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article imageIran launches attack on unarmed dissidents in Iraq, many killed Special

By Brian Booker     Oct 29, 2015 in World
Baghdad - The Iranian government has allegedly attacked a camp occupied by the unarmed Iranian dissident group, the Mujahideen-e Khalq. Evidence of Iranian made rockets have been found.
Camp Liberty, which is home to roughly 2,400 Iranian dissidents, was hit by a barrage of missiles at 7:40 p.m. (local time).
So far, 23 people, including one woman, have reportedly been killed. Electricity has been cut off to the camp, making it difficult for residents to assist the wounded and to assess the total damage. Many trailers within the camp are reportedly still on fire.
Maryam Rajavi, the president-elect of the National Council of Resistance of Iran, denounced the attack, stating:
“From an official and legal standpoint, the Iraqi Government and the United Nations, which signed a Memorandum of Understanding, creating something dubbed as Temporary Transit Location (T.T.L) must answer for this attack. From our perspective, however, similar to previous bloodbaths at Ashraf and Liberty, the Iranian regime’s agents within the Iraqi Government are responsible for the latest assault. The United States and the United Nations are fully aware of this reality.”
Members of the Mujahideen-e Khalq live in an isolated section of Camp Liberty, a former American military base that is now occupied by the Iraqi military. The section occupied by the MEK more closely resembles a prison than a proper camp with the movements of camp residents being heavily restricted and monitored.
While the damage is still being assessed, residents have found evidence that 122 m Katyusha rockets and Iranian Falagh missiles were among the rockets used to strike the camp. This suggests that Iran, or forces aligned with Iran, were responsible for the attack. With Iraq's shia controlled government increasingly falling under the control of the Iranian government, the MEK is facing grave risks.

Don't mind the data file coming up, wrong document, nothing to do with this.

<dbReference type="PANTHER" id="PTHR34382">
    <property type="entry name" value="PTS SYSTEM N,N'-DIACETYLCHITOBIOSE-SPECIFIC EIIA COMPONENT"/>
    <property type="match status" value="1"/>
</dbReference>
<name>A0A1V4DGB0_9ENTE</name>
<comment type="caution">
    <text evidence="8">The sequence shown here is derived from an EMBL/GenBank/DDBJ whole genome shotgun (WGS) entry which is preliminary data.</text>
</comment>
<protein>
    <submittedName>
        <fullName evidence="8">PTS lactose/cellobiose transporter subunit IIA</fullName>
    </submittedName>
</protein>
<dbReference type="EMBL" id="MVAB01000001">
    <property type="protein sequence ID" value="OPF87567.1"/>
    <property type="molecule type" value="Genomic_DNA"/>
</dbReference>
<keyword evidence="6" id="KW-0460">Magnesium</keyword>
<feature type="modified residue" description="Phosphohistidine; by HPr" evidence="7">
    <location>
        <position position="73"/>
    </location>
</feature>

In the years following the Iranian Revolution and downfall of the Shah, MEK was the principal opposition to the rising Iranian clerics. After the clerics seized control of the government, they launched a massive crackdown on the MEK, with as many as 120,000 people associated with the movement killed by the Iranian government.
Following the crackdown, the MEK was forced into exile, with several thousand members ending up at Camp Ashraf, a military base north of Baghdad. Once an armed resistance group, the MEK renounced violence in 2001, and disarmed completely after the U.S. invaded Iraq.
In 2011, the MEK residents at Camp Ashraf moved to Camp Liberty, a dilapidated military base abandoned by the U.S. As part of the agreement to move, the American government promised the MEK protection. When the United States withdrew from Iraq, however, it handed over security of Camp Liberty to the Iraqi government.
Now, the MEK residents at Camp Liberty lack any ability to defend themselves, and their security depends completely on the whims of the Iraqi government. With Iran's influence in Iraq growing due to the dominance of shia Islam in both countries, and the instability created by the rise of the sunni Islamic State, this leaves them in a precarious position.
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